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Martyred for the Gospel

Martyred for the Gospel
The burning of Tharchbishop of Cant. D. Tho. Cranmer in the town dich at Oxford, with his hand first thrust into the fyre, wherwith he subscribed before. [Click on the picture to see Cranmer's last words.]

Collect of the Day

The Fifth Sunday after the Epiphany.
The Collect.

O LORD, we beseech thee to keep thy Church and household continually in thy true religion; that they who do lean only upon the hope of thy heavenly grace may evermore be defended by thy mighty power; through Jesus Christ our Lord. Amen.

Daily Bible Verse

Monday, May 28, 2012

Calvin: The Efficacy of the Blood of Christ

Book IV, Chapter 1, Section 2

We declare that we believe in God, both because our mind reclines upon him as true, and our confidence is fully satisfied in him. This cannot be said of the Church, just as it cannot be said of the forgiveness of sins, or the resurrection of the body. Wherefore, although I am unwilling to dispute about words, yet I would rather keep to the proper form, as better fitted to express the thing that is meant, than affect terms by which the meaning is causelessly obscured. The object of the expression is to teach us, that though the devil leaves no stone unturned in order to destroy the grace of Christ, and the enemies of God rush with insane violence in the same direction, it cannot be extinguished,—the blood of Christ cannot be rendered barren, and prevented from producing fruit. Hence, regard must be had both to the secret election and to the internal calling of God, because he alone “knoweth them that are his” (2 Tim. 2:19); and as Paul expresses it, holds them as it were enclosed under his seal, although, at the same time, they wear his insignia, and are thus distinguished from the reprobate. But as they are a small and despised number, concealed in an immense crowd, like a few grains of wheat buried among a heap of chaff, to God alone must be left the knowledge of his Church, of which his secret election forms the foundation.D103 Nor is it enough to embrace the number of the elect in thought and intention merely. By the unity of the Church we must understand a unity into which we feel persuaded that we are truly ingrafted. For unless we are united with all the other members under Christ our head, no hope of the future inheritance awaits us. Hence the Church is called Catholic or Universal (August. Ep. 48), for two or three cannot be invented without dividing Christ; and this is impossible. All the elect of God are so joined together in Christ, that as they depend on one head, so they are as it were compacted into one body, being knit together like its different members; made truly one by living together under the same Spirit of God in one faith, hope, and charity, called not only to the same inheritance of eternal life, but to participation in one God and Christ. For although the sad devastation which everywhere meets our view may proclaim that no Church remains, let us know that the death of Christ produces fruit, and that God wondrously preserves his Church, while placing it as it were in concealment. Thus it was said to Elijah, “Yet I have left me seven thousand in Israel” (1 Kings 19:18).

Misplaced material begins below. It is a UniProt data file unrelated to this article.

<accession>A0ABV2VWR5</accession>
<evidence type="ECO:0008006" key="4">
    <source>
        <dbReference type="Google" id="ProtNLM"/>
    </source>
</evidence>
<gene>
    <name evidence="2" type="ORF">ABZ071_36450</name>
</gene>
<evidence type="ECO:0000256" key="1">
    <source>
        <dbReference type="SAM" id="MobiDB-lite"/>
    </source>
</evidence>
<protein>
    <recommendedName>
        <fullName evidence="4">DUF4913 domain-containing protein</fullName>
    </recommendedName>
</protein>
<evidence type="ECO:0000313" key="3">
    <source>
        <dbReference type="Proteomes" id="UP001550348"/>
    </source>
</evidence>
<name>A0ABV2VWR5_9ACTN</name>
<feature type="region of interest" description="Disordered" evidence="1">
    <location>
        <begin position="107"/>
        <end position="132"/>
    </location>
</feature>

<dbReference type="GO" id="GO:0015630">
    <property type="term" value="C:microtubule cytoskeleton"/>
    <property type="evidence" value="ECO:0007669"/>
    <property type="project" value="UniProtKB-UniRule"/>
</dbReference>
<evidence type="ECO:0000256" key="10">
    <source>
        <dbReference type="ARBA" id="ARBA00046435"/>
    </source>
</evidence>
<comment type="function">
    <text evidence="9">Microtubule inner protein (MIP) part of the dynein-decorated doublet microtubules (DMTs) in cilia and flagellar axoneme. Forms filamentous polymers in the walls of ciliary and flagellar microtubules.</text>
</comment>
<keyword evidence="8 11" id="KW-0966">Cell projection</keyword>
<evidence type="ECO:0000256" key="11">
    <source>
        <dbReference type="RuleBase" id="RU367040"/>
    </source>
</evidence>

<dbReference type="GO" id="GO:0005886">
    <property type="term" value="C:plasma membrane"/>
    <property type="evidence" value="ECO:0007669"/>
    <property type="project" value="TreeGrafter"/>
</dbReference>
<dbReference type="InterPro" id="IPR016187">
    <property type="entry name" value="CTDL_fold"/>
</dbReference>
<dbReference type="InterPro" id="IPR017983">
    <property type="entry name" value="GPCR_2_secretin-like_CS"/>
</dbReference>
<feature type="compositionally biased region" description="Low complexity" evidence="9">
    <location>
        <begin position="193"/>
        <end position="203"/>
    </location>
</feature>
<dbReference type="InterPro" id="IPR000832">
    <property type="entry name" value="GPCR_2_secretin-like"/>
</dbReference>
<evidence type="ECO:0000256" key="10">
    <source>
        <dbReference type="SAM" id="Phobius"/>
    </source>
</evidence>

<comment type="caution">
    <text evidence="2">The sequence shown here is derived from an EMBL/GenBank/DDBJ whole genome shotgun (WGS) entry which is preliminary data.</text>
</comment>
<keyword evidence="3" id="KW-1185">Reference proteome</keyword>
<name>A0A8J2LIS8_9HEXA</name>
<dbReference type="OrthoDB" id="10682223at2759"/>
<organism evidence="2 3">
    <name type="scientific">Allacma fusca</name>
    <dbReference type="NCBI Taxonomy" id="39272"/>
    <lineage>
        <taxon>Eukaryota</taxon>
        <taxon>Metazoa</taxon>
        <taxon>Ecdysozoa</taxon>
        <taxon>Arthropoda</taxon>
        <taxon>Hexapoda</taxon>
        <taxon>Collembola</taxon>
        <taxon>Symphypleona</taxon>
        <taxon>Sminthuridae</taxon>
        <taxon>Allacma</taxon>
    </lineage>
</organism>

D103:  Here Calvin provides a basis for the concept, “the invisible Church.” The term “invisible” refers to the fact that a knowledge of those who are truly members of Christ’s body is known to God alone and cannot with certainty be ascertained by men (except for themselves, through their effectual calling). (see also section 7)

Calvin, J. (1997). Institutes of the Christian religion. Bellingham, WA: Logos Research Systems, Inc.

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